1.e4 e5 2.Nc3 Nf6 3.Bc4 Nxe4 4.Qh5 Nd6 5.Bb3 Nc6 6.Nb5 g6 7.Qf3 f5 8.Qd5 Qe7 9.Nxc7+ Kd8 10.Nxa8 b6 11.d3 Bb7 12.h4 f4 13.Nxb6 axb6 14.Qf3 Nd4 15.Qg4 N6f5 16.Bd2 Qf6 17.c3 h5 18.Qh3 Nxb3 19.axb3 Qc6 20.Nf3 d6 21.Ng5 Kc7 22.Qf3 Qd7 23.Ra7 Kb8 24.Rxb7+ Qxb7 25.Qxb7+ Kxb7 26.Nf3 Be7 27.Kd1 Bf6 28.Kc2 Kc6 29.Be1 Ra8 30.Kb1 Re8 31.Kc2 Ra8 32.Bd2 Re8 33.Rh3 Ra8 34.g3 fxg3 35.fxg3 d5 36.Ng1 e4 37.dxe4 dxe4 38.Ne2 e3 39.Bc1 Re8 40.Rh1 Be5 41.Rg1 Bc7 42.Kd3 Rd8+ 43.Nd4+ Nxd4 44.cxd4 e2 45.Bd2 Be5 46.Bc3 e1=Q 47.Rxe1 Bxg3 48.Re4 Kd5 49.Be1 Bd6 50.Re3 Rg8 51.Bg3 g5 52.Bxd6 Kxd6 53.Re5 gxh4 54.Rxh5 Rg3+ 55.Kc4 h3 56.Rh6+ Kc7 57.b4 Rg2 58.Rh7+ Kb8 59.Rxh3 Rxb2 60.Kb5 Kc7 61.Rh6 Rd2 62.Rc6+ Kd7 63.Rc4 Kd6 64.Kxb6 Kd5 65.Rc8 Rb2 66.b5 Kxd4 67.Rc5 Rh2 68.Rg5 Kc4 69.Ka6 Ra2+ 70.Kb7 Ra5 71.Kc6 Kd4 72.Rg4+ Ke5 73.b6 1-0

Karsten-Kluver
Hjorring, 1976
1.e4 e5 2.Nc3 Nf6 3.Bc4 Nxe4 4.Qh5 Nd6 5.Bb3 Nc6 6.Nb5 g6 7.Qf3 f5 8.Qd5 Qe7 9.Nxc7+ Kd8 10.Nxa8 b6 11.d3 Bb7 12.h4 f4 13.Nxb6 axb6 14.Qf3 Nd4 15.Qg4 Bg7 16.Nf3 Nxf3+ 17.gxf3 Re8 18.Bd2 e4 19.fxe4 Nxe4 20.Qe2 f3 21.Qe3 Bh6 22.Qxb6+ Kc8 23.O-O-O Nxd2 24.Rxd2 Qe1+ 25.Rxe1 Rxe1mate 0-1

Bodrogi-Miroshnichenko
Zuglo Hotel Open
Budapest, 1999
1.e4 e5 2.Nc3 Nf6 3.Bc4 Nxe4 4.Qh5 Nd6 5.Bb3 Nc6 6.Nb5 g6 7.Qf3 f5 8.Qd5 Qe7 9.Nxc7+ Kd8 10.Nxa8 b6 11.d3 Bb7 12.h4 f4 13.Nxb6 axb6 14.Qf3 Nd4 15.Qg4 Bg7 16.c3 Nxb3 17.axb3 h5 18.Qh3 Rf8 19.Bd2 e4 20.O-O-O Qf7 21.c4 Kc7 22.Ne2 f3 23.gxf3 exd3 24.Bf4 Qf6 25.Rxd3 Qxb2+ 26.Kd1 Be5 27.Bxe5 Qxe5 28.Qg3 Qa1+ 29.Nc1 Qf6 30.Rh3 Re8 31.Rh1 Re5 32.Re1 Rf5 33.Ree3 g5 34.hxg5 Rxg5 35.Qh2 Rf5 36.Ke2 Bc6 37.Na2 Rf4 38.Nc3 h4 39.Nd5+ Bxd5 40.Rxd5 Kc8 41.Red3 Nf7 42.Qh3 Ne5 43.Rxd7 Ng4 44.Rd8+ Kb7 45.R3d7+ 1-0

FDV-110
10.Nxa8 b6 11.d3 Bb7
12.h4 f4 13.Qf3 Bh6

Sibbett-Lester
USCCC, 1972
1.e4 e5 2.Nc3 Nf6 3.Bc4 Nxe4 4.Qh5 Nd6 5.Bb3 Nc6 6.Nb5 g6 7.Qf3 f5 8.Qd5 Qe7 9.Nxc7+ Kd8 10.Nxa8 b6 11.d3 Bb7 12.h4 f4 13.Qf3 Bh6 14.Nh3 e4 15.dxe4 Nd4 16.Qg4 Qxe4+ 17.Kd1 Nc4 18.Re1 Qd5 19.Nc7 Kxc7 20.Bxf4+ Kc8 21.Kc1 Bg7 22.Rd1 h5 23.Bxc4 Qxc4 24.Qxg6 Be4 25.Qxe4 Ne2+ 26.Qxe2 Qxe2 27.g3 Qb5 28.Rb1 Re8 29.Be3 d5 30.Nf4 d4 31.Bd2 Kb7 32.Nd3 Rc8 33.Bf4 Qc4 34.Rd2 Qxa2 35.Re2 Qc4 36.Kd1 Bf8 37.Rc1 Qc6 38.Kd2 1/2-1/2

O.S. Larsen-Svendsen
corres.
Denmark, 1974
1.e4 e5 2.Nc3 Nf6 3.Bc4 Nxe4 4.Qh5 Nd6 5.Bb3 Nc6 6.Nb5 g6 7.Qf3 f5 8.Qd5 Qe7 9.Nxc7+ Kd8 10.Nxa8 b6 11.d3 Bb7 12.h4 f4 13.Qf3 Bh6 14.Qg4 e4 15.Bxf4 exd3+ 16.Kf1 Bxf4 17.Qxf4 Rf8 18.Qg3 Ne4 19.Qc7+ Ke8 20.Nf3 Qc5 21.Kg1 Qxf2+ 22.Kh2 Rxf3 23.Rhf1 Qxh4+ 24.Kg1 Rxf1+ 25.Rxf1 Ng3 26.Rf7 Ne2+ 27.Kf1 Qh1+ 28.Kf2 Qg1+ 29.Kf3 Ne5mate 0-1

Hansen-Nunn
Student Ol.
Teesside, 1974
1.e4 e5 2.Nc3 Nf6 3.Bc4 Nxe4 4.Qh5 Nd6 5.Bb3 Nc6 6.Nb5 g6 7.Qf3 f5 8.Qd5 Qe7 9.Nxc7+ Kd8 10.Nxa8 b6 11.d3 Bb7 12.h4 f4 13.Qf3 Bh6 14.Qg4 e4 15.Bxf4 exd3+ 16.Kf1 Bxf4 17.Qxf4 Rf8 18.Qg3 Ne4 19.Qc7+ Ke8 20.Nh3 Nxf2 21.Nxf2 Qe2+ 22.Kg1 Qxf2+ 23.Kh2 Qxh4+ 24.Kg1 Qd4+ 25.Kh2 Ne5 -+ 26.Rhf1 Ng4+ 27.Kg3 Qe3+ 28.Kxg4 h5+ 29.Kh4 g5+ 30.Kxh5 Rh8+ 31.Kg6 Be4+ 32.Rf5 Bxf5+ 33.Kxf5 Rf8+ 34.Kg6 Qe4+ 35.Kg7 Qe7+ 36.Kg6 Qf6+ 37.Kh5 Qh8+ 38.Kg4 Qh4mate 0-1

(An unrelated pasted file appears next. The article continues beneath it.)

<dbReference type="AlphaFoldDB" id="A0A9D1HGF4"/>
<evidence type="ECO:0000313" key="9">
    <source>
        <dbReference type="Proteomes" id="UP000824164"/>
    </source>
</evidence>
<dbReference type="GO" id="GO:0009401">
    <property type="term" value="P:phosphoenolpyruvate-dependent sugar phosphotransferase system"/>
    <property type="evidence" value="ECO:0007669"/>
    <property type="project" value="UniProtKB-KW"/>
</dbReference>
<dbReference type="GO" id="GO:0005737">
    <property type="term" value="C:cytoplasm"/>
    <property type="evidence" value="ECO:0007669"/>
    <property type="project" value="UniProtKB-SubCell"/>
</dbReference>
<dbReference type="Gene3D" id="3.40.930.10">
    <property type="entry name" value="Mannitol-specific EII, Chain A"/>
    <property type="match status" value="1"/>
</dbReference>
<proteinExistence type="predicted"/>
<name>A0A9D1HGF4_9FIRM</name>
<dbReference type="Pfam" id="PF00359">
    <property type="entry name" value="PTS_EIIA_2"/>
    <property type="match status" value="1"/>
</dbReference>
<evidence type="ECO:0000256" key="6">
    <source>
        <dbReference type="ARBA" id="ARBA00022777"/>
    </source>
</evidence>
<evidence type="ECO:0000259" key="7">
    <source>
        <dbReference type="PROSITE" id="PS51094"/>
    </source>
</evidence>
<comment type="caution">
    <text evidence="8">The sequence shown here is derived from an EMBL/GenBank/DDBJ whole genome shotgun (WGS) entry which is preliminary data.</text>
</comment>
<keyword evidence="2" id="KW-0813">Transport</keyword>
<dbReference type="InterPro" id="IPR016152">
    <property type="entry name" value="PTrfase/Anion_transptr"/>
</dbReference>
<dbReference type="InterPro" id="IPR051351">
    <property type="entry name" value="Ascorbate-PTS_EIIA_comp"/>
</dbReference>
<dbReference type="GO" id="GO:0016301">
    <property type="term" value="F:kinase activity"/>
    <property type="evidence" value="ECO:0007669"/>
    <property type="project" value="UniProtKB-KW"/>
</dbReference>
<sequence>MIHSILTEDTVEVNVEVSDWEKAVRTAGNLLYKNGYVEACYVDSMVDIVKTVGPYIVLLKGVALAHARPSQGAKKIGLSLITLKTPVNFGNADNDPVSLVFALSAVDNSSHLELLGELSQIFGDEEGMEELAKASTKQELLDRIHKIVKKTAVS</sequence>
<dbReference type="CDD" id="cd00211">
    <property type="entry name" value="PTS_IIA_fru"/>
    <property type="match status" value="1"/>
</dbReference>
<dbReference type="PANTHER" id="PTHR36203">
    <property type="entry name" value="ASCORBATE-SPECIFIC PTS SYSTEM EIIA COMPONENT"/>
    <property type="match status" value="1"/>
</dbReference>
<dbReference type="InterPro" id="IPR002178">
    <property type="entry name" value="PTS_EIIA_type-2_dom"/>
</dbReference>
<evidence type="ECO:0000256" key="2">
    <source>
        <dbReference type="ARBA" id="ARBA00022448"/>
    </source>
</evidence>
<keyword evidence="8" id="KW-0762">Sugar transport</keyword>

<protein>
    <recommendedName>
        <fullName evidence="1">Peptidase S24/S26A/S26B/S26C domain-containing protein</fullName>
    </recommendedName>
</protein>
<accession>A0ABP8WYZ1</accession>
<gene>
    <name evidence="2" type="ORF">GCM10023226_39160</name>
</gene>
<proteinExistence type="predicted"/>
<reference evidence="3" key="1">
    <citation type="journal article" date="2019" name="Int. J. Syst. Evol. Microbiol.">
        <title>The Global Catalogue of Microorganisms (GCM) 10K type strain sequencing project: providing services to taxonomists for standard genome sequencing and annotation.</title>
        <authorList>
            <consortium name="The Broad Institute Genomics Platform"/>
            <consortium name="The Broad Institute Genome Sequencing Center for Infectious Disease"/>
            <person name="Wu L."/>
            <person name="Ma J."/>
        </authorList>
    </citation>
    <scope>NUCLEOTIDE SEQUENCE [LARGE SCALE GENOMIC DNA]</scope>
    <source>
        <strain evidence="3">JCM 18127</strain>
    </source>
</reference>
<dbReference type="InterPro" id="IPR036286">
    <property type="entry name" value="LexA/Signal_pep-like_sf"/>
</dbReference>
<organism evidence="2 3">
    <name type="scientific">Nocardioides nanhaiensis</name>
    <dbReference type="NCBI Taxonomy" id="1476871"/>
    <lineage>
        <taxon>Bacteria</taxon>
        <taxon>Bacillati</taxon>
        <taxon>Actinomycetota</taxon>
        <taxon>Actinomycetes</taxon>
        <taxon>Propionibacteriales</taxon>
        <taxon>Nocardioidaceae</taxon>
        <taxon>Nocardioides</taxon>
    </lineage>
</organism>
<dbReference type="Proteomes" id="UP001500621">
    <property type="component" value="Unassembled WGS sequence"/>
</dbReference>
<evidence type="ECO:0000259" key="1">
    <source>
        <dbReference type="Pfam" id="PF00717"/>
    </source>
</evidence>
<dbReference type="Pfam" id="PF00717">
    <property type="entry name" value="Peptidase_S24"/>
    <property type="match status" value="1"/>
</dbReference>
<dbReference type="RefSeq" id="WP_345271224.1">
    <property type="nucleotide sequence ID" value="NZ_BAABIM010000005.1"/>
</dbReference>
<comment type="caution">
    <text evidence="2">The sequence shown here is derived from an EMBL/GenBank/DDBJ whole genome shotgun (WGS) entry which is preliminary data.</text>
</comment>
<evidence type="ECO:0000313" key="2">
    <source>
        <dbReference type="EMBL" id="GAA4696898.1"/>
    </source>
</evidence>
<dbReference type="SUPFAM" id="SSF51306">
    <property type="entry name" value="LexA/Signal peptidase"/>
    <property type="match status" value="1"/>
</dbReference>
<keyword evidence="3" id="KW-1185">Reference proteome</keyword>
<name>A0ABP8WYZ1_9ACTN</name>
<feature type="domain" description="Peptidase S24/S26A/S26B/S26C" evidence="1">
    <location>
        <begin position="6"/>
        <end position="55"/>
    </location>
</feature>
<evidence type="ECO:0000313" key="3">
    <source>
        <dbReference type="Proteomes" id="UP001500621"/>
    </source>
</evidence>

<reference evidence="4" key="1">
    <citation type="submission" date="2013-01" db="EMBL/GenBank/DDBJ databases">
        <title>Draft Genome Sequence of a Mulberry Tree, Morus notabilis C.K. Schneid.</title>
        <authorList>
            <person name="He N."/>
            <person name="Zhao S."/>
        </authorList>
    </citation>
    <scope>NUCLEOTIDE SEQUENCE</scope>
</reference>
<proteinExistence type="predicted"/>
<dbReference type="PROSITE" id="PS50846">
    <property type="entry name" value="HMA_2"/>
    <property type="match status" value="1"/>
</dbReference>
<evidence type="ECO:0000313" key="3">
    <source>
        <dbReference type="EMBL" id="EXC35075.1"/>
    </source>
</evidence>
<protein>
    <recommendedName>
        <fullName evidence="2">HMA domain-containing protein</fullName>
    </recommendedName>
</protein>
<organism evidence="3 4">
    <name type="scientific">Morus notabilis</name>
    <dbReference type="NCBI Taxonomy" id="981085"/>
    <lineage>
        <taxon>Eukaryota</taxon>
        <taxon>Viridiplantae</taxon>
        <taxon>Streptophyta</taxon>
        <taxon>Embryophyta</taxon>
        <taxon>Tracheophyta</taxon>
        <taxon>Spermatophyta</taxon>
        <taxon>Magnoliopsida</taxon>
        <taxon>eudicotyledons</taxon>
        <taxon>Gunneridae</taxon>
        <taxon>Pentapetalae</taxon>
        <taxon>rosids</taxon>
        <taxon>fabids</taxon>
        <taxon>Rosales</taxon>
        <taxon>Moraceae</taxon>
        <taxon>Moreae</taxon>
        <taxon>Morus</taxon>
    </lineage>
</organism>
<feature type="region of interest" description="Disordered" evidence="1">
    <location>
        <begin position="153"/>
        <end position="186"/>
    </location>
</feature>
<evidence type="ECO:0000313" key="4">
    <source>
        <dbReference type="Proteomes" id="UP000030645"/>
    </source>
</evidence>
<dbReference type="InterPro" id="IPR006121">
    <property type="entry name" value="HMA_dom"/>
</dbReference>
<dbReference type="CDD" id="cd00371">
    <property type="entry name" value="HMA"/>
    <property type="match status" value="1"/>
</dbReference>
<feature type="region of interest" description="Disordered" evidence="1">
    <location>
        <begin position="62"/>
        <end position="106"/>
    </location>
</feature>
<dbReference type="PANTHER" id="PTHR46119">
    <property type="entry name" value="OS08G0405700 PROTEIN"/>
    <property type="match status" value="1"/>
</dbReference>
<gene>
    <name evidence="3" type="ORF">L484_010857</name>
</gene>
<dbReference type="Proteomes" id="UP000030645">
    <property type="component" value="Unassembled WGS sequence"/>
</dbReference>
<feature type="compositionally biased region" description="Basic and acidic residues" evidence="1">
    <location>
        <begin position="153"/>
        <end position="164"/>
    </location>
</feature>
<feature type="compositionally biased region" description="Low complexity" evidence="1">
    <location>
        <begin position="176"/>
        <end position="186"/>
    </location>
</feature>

Wijnand-Spierings
IBM Open
Amsterdam, 1977
1.e4 e5 2.Nc3 Nf6 3.Bc4 Nxe4 4.Qh5 Nd6 5.Bb3 Nc6 6.Nb5 g6 7.Qf3 f5 8.Qd5 Qe7 9.Nxc7+ Kd8 10.Nxa8 b6 11.d3 Bb7 12.h4 f4 13.Qf3 Bh6 14.Qh3 e4 15.d4 Nxd4 16.Bd2 Nf3+ 17.gxf3 exf3+ 18.Be6 Ne4 19.O-O-O Nxf2 20.Bb4 Qxb4 21.Rxd7+ Ke8 22.Nc7+ Kf8 23.Rf7+ Kg8 24.Qf1 Qd4 25.Rd7+ Kf8 26.Rxd4 1-0

Skeels-Vehre, 1978
1.e4 e5 2.Nc3 Nf6 3.Bc4 Nxe4 4.Qh5 Nd6 5.Bb3 Nc6 6.Nb5 g6 7.Qf3 f5 8.Qd5 Qe7 9.Nxc7+ Kd8 10.Nxa8 b6 11.d3 Bb7 12.h4 f4 13.Qf3 Bh6 14.Qg4 e4 15.Nh3 exd3+ 16.Kf1 d2 17.Bxd2 Ba6+ 18.Kg1 Be2 19.Re1 Bxg4 20.Rxe7 Nxe7 21.Nxf4 Be2 22.Bc3 Bxf4 23.Bxh8 Ne4 24.Bd4 Nf5 25.Bxb6+ axb6 26.Nxb6 Bd2 27.Bd5 Nfd6 28.Rh3 Be1 29.Bxe4 Nxe4 30.Nd5 Bxf2+ 31.Kh2 Bc4 32.Nc3 Nxc3 33.Rxc3 Be6 34.b3 Bxh4 35.a4 Be1 36.Re3 Bd2 37.Re2 Bb4 38.Kg3 g5 39.Kf3 h5 40.Re5 g4+ 41.Kf2 h4 42.Rh5 h3 43.g3 d5 44.Kg1 Kd7 45.Kh2 Kd6 46.Rh8 Bf5 47.Rd8+ Ke5 48.Re8+ Kf6 49.Rd8 Ke5 1/2-1/2

F. Ryan-Mitchell
corres.
Great Britain, 1979
1.e4 e5 2.Nc3 Nf6 3.Bc4 Nxe4 4.Qh5 Nd6 5.Bb3 Nc6 6.Nb5 g6 7.Qf3 f5 8.Qd5 Qe7 9.Nxc7+ Kd8 10.Nxa8 b6 11.d3 Bb7 12.h4 f4 13.Qf3 Bh6 14.Nxb6 axb6 15.Nh3 Qxh4 16.g3 Qe7 17.O-O Nd4 18.Qg4 Nf3+ 19.Kg2 Nf5 20.Ng1 Nd2+ 21.f3 Ne3+ 0-1

Wibe-Bryson
corres., 1984/5
1.e4 e5 2.Nc3 Nf6 3.Bc4 Nxe4 4.Qh5 Nd6 5.Bb3 Nc6 6.Nb5 g6 7.Qf3 f5 8.Qd5 Qe7 9.Nxc7+ Kd8 10.Nxa8 b6 11.d3 Bb7 12.h4 f4 13.Qf3 Bh6 14.Qg4? e4!
(with the idea of 14…Nd4 15.Nh3 +/-; 14.Ne2 – Harding) 15.Bxf4 exd3+ 16.Kf1 Bxf4 17.Qxf4 Rf8 18.Qg3 Ne4 19.Qc7+ Ke8 20.Nf3 (20.Qxb7? Nd2#) 20…Qc5 -+ 21.Kg1 Rxf3 22.Kh2 Qh5 23.Rhf1 Nd4 24.Rae1 d2 (with the idea of dxe1=Q) 0-1

Ludigk-Doudon
corres.
France, 1985
1.e4 e5 2.Nc3 Nf6 3.Bc4 Nxe4 4.Qh5 Nd6 5.Bb3 Nc6 6.Nb5 g6 7.Qf3 f5 8.Qd5 Qe7 9.Nxc7+ Kd8 10.Nxa8 b6 11.d3 Bb7 12.h4 f4 13.Qf3 Bh6 14.Nxb6 axb6 15.Nh3 Qxh4 16.g3 Qf6 17.Qg4 Nd4 18.O-O Bf3 0-1

Boer-Gouw
corres. 1985
1.e4 e5 2.Nc3 Nf6 3.Bc4 Nxe4 4.Qh5 Nd6 5.Bb3 Nc6 6.Nb5 g6 7.Qf3 f5 8.Qd5 Qe7 9.Nxc7+ Kd8 10.Nxa8 b6 11.d3 Bb7 12.h4 f4 13.Qf3 Bh6 14.Qg4 e4 15.Nh3 Ne5 16.Qd1 e3 17.d4 exf2+ 18.Nxf2 Ba6 19.c4 Nf3+ 20.Kf1 Nxc4 21.Nd3 Ne3+ 22.Bxe3 Qxe3 23.gxf3 Bxd3+ 24.Kg2 Be2 25.Qg1 Qxf3+ 26.Kh2 Qh5 27.Qf2 Rf8 0-1

Marfia-Vandenburg
corres.
US National Team Ch., 1990
1.e4 e5 2.Nc3 Nf6 3.Bc4 Nxe4 4.Qh5 Nd6 5.Bb3 Nc6 6.Nb5 g6 7.Qf3 f5 8.Qd5 Qe7 9.Nxc7+ Kd8 10.Nxa8 b6 11.d3 Bb7 12.h4 f4 13.Qf3 Bh6 14.Bd5 Nd4 15.Bxb7 Nxf3+ 16.Bxf3 Nf5 17.c3 Nxh4 18.Be4 Bg5 19.Bd2 Nf5 20.Nf3 Bf6 21.O-O-O Qc5 22.Kb1 d5 23.Bxf5 gxf5 24.d4 exd4 25.cxd4 Qc8 26.Rh6 Ke7 27.Rc1 Qxa8 28.Bb4+ Kd7 29.Rxf6 1-0

Pupols-Edwards
NWC, May 1992
1.e4 e5 2.Nc3 Nf6 3.Bc4 Nxe4 4.Qh5 Nd6 5.Bb3 Nc6 6.Nb5 g6 7.Qf3 f5 8.Qd5 Qe7 9.Nxc7+ Kd8 10.Nxa8 b6 11.d3 Bb7 12.h4 f4 13.Qf3 Bh6 14.Qg4 Bxa8 15.Ne2 Rf8 16.Bd2 e4 17.O-O-O e3 18.fxe3 fxe3 19.Bc3 Rf2 20.Rde1 Ne5 21.Bxe5 Qxe5 22.Rhg1 Nf5 23.c3 Qh2 24.Qc4 Bxg2 25.Bd1 Bf3 26.d4 Nxh4 27.Qg8+ Kc7 28.Qxh7 Nf5 29.Ba4 Rxe2 30.Qxd7+ Kb8 31.Qe8+ Kb7 32.Rxe2 Qxg1+ 33.Kc2 Nxd4+ 34.cxd4 Bxe2 35.Qc6+ Ka6 36.Qc8+ Ka5 37.Qc3+ Kxa4 38.b3+ Ka3 39.Qb2+ Kb4 40.Qc3+ 1/2-1/2